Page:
Analytical App
AppAssets
 class graphscope.framework.app.AppAssets(algo, context=None, gar=None)[source]
A class represents an app asset node in a DAG that holds the bytes of the gar resource.
Assets includes an algorithm name, and gar (for user defined algorithm), a context type (one of ‘tensor’, ‘vertex_data’, ‘vertex_property’, ‘labeled_vertex_data’, ‘dynamic_vertex_data’, ‘labeled_vertex_property’), and its type (one of cpp_pie, cython_pie, cython_pregel),
The instance of this class can be passed to init
graphscope.framework.app.AppDAGNode
 __init__(algo, context=None, gar=None)[source]
Init assets of the algorithm.
 Parameters
algo (str) – Represent specific algo inside resource.
context (str) – Type of context that hold the calculation results.
will get from gar if param is None. Defaults to None. (It) –
gar (bytes or BytesIO, optional) – The bytes that encodes the application’s source code. Defaults to None.
 property algo
Algorithm name, e.g. sssp, pagerank.
 Returns
Algorithm name of this asset.
 Return type
str
 property context_type
Context type, e.g. vertex_property, labeled_vertex_data.
 Returns
Type of the app context.
 Return type
str
 property gar
Gar resource.
 Returns
gar resource of this asset.
 Return type
bytes
 is_compatible(graph)[source]
Determine if this algorithm can run on this type of graph.
 Parameters
graph (
GraphDAGNode
) – A graph instance. Raises
InvalidArgumentError –
App is not compatible with graph
ScannerError –
Yaml file format is incorrect.
 property signature
Generate a signature of the app assets by its algo name (and gar resources).
Used to uniquely identify a app assets.
 Returns
signature of this assets
 Return type
str
 property type
Algorithm type, one of cpp_pie, cython_pie, java_pie or cython_pregel.
 Returns
Algorithm type of this asset.
 Return type
str
JavaApp
 class graphscope.analytical.app.JavaApp(full_jar_path: str, java_app_class: str)[source]
A class represents a java app assert node in a DAG that holds the jar file.
It holds neccessary resouces to run a java app, including java class path, the gar file which consists jar and configuration yaml, and the specified java class. On creating a JavaApp, graphscope will try to load the specified java class, and parse the Base class for your app, and the base class for your Context Class. This operation requires a java runtime environment installed in your client machine where your graphscope session is created.
To run your app, provide JavaApp with a property or projected graph and your querying args.
 __call__(graph: graphscope.framework.graph.Graph, *args, **kwargs)[source]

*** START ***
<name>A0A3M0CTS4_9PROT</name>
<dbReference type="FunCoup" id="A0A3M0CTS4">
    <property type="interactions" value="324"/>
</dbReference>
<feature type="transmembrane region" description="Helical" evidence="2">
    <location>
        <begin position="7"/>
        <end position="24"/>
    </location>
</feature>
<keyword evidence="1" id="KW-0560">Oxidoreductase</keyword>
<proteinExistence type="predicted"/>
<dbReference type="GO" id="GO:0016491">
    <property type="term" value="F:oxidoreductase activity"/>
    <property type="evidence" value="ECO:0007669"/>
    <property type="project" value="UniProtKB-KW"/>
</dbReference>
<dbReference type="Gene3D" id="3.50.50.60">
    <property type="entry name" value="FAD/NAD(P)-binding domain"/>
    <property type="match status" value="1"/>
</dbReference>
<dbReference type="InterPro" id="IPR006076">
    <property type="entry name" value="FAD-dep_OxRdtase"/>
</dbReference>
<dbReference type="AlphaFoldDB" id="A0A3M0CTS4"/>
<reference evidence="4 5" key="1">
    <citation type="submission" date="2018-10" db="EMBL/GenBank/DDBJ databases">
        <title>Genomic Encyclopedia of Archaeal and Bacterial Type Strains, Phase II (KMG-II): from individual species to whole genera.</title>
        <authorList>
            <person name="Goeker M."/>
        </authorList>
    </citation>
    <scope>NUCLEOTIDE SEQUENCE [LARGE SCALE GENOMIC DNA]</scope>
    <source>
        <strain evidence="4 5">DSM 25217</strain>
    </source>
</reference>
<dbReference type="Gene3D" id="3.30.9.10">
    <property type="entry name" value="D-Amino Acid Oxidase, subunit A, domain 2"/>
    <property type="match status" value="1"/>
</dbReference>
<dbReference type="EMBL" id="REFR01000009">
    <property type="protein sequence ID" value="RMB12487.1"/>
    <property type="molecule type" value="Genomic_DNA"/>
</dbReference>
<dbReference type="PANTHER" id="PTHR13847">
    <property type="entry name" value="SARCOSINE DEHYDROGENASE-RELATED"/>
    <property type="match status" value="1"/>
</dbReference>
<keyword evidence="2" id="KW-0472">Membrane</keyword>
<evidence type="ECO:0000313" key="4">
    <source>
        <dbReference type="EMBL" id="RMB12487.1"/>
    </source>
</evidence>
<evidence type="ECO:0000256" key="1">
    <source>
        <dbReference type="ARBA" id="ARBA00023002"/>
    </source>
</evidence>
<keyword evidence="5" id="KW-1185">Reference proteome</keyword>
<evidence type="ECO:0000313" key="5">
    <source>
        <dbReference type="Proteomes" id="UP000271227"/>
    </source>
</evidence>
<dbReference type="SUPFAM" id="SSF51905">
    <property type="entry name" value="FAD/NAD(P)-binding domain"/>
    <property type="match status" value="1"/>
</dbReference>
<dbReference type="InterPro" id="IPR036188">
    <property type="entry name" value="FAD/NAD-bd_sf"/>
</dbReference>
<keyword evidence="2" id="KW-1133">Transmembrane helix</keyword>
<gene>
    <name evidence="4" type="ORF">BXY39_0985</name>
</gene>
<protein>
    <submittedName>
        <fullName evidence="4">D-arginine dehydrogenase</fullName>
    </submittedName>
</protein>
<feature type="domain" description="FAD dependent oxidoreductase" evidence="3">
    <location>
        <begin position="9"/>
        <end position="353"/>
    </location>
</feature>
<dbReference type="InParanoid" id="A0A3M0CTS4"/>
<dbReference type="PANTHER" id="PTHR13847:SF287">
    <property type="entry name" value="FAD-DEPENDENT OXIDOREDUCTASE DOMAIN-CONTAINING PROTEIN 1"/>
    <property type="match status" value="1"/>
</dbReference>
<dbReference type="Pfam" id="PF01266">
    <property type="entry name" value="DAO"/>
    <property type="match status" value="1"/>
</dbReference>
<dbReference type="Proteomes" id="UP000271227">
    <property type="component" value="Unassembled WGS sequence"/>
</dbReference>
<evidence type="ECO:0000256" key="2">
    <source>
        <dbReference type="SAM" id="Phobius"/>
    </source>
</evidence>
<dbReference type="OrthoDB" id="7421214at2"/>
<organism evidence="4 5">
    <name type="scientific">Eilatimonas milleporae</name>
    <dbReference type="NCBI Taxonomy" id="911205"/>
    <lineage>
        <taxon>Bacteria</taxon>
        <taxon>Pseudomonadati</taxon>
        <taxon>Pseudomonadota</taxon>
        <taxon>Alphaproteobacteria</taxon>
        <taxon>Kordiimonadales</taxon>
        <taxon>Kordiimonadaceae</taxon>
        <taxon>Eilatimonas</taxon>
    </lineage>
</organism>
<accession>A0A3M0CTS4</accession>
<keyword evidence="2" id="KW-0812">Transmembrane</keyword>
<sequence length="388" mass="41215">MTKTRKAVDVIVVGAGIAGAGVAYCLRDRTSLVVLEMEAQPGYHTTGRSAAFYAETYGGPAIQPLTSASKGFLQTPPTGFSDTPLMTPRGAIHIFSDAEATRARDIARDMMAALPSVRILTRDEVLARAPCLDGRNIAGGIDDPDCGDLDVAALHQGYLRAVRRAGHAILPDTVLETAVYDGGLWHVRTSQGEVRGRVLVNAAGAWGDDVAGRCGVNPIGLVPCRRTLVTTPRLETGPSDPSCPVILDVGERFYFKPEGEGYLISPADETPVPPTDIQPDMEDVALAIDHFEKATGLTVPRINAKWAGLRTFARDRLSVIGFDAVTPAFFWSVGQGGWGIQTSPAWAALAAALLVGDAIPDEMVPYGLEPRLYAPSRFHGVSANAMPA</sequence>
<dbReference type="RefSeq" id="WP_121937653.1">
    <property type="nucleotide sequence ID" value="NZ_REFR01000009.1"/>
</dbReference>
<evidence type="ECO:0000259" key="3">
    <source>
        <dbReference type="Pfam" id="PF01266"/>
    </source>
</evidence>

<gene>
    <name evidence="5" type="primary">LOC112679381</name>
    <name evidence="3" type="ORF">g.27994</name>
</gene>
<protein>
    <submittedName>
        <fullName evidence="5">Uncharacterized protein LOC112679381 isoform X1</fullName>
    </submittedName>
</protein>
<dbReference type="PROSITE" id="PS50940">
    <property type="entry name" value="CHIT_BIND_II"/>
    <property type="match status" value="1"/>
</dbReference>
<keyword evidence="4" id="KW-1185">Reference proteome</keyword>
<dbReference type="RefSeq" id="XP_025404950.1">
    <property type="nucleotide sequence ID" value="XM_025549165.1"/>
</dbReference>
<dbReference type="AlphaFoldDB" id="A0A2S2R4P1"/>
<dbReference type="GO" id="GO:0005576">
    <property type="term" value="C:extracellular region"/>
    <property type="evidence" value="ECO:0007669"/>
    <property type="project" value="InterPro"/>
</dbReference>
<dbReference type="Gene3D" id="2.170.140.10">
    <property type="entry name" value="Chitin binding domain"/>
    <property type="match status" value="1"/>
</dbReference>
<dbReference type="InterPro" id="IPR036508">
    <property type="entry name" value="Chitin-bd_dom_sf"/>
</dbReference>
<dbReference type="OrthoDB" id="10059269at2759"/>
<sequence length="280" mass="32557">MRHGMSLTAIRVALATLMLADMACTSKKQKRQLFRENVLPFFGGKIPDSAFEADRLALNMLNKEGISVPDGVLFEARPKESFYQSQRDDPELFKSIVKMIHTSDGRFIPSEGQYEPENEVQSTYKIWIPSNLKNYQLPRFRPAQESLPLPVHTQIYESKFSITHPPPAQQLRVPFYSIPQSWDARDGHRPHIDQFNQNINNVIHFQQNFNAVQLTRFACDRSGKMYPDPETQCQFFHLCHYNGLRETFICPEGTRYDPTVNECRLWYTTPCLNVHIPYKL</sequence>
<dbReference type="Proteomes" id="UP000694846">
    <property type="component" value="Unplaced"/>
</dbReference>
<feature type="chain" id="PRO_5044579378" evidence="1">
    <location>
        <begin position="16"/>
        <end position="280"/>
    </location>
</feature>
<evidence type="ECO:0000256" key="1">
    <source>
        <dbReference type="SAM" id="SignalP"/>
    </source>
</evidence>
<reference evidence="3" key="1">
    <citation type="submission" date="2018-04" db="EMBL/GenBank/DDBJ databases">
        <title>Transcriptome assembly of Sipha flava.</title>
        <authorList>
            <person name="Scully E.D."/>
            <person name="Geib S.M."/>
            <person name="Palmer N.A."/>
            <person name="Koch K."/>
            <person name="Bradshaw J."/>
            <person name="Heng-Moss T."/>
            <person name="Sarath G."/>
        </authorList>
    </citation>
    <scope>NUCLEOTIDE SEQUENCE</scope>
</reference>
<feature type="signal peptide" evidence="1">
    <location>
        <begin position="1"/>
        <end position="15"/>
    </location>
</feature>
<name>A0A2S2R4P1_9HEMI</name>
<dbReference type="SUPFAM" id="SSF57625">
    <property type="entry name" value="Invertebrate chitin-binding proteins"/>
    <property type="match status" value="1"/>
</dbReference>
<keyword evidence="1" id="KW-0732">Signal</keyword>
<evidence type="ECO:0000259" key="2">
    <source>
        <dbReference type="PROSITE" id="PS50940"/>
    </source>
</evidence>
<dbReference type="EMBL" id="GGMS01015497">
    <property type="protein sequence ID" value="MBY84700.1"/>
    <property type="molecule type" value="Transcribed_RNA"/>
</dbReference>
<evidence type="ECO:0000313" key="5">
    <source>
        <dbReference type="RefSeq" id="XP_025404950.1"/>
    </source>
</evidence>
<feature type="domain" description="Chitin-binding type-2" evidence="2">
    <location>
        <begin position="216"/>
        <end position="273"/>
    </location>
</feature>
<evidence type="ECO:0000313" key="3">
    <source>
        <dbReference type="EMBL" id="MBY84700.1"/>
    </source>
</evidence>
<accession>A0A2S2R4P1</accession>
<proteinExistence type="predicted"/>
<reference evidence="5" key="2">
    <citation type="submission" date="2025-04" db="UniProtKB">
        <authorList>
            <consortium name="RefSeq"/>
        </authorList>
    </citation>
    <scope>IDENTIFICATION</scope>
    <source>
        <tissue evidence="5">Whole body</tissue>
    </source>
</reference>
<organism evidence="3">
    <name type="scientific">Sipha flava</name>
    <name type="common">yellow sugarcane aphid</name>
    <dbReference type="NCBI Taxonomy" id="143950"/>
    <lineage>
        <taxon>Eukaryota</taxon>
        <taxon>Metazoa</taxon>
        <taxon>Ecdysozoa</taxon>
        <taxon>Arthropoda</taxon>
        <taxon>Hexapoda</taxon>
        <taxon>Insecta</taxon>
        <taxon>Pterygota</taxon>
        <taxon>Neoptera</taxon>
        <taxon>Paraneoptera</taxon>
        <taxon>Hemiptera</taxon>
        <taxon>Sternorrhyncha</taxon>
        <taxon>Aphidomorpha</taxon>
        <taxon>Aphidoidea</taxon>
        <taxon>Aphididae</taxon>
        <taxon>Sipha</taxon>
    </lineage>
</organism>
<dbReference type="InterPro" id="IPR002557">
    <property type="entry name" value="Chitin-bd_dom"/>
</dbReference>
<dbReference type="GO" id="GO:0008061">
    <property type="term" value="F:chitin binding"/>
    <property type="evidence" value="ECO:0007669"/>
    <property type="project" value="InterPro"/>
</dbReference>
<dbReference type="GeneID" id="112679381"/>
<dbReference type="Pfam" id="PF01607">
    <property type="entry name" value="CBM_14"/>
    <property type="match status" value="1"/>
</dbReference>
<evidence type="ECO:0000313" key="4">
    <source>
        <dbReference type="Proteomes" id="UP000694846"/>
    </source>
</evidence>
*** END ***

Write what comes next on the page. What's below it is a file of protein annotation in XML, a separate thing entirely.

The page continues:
Instantiate an App and do queries over it.
 __init__(full_jar_path: str, java_app_class: str)[source]
Init JavaApp with the full path of your jar file and the fullyqualified name of your app class.
 Parameters
full_jar_path (str) – The path where the jar file exists.
java_app_class (str) – the fullyqualified name of your app class.
App object
 class graphscope.framework.app.AppDAGNode(graph, app_assets: graphscope.framework.app.AppAssets)[source]
A class represents a app node in a DAG.
In GraphScope, an app node binding a concrete graph node that query executed on.
 class graphscope.framework.app.App(app_node, key)[source]
An application that can run on graphs and produce results.
Analytical engine will build the app dynamic library when instantiate a app instance. And the dynamic library will be reused if subsequent app’s signature matches one of previous ones.
 property key
A unique identifier of App.
 property signature
Signature is computed by all critical components of the App.
Functions

Load an app from gar. 
BuiltIn apps
 graphscope.bfs(graph, src=0)[source]
Breadth first search from the src on projected simple graph.
 Parameters
graph (
graphscope.Graph
) – A simple graph.src (optional) – Source vertex of breadth first search. The type should be consistent with the id type of the graph, that is, it’s int or str depending on the oid_type is int64_t or string of the graph. Defaults to 0.
 Returns
A context with each vertex with a distance from the source, will be evaluated in eager mode.
 Return type
Examples:
>>> import graphscope >>> from graphscope.dataset import load_p2p_network >>> sess = graphscope.session(cluster_type="hosts", mode="eager") >>> g = load_p2p_network(sess) >>> # project to a simple graph (if needed) >>> pg = g.project(vertices={"host": ["id"]}, edges={"connect": ["dist"]}) >>> c = graphscope.bfs(pg, src=6) >>> sess.close()
 graphscope.pagerank(graph, delta=0.85, max_round=10)[source]
Evalute PageRank on a graph.
 Parameters
graph (
graphscope.Graph
) – A simple graph.delta (float, optional) – Dumping factor. Defaults to 0.85.
max_round (int, optional) – Maximum number of rounds. Defaults to 10.
 Returns
A context with each vertex assigned with the pagerank value, evaluated in eager mode.
 Return type
Examples:
>>> import graphscope >>> from graphscope.dataset import load_p2p_network >>> sess = graphscope.session(cluster_type="hosts", mode="eager") >>> g = load_p2p_network(sess) >>> # project to a simple graph (if needed) >>> pg = g.project(vertices={"host": ["id"]}, edges={"connect": ["dist"]}) >>> c = graphscope.pagerank(pg, delta=0.85, max_round=10) >>> sess.close()
 graphscope.sssp(graph, src=0, weight=None)[source]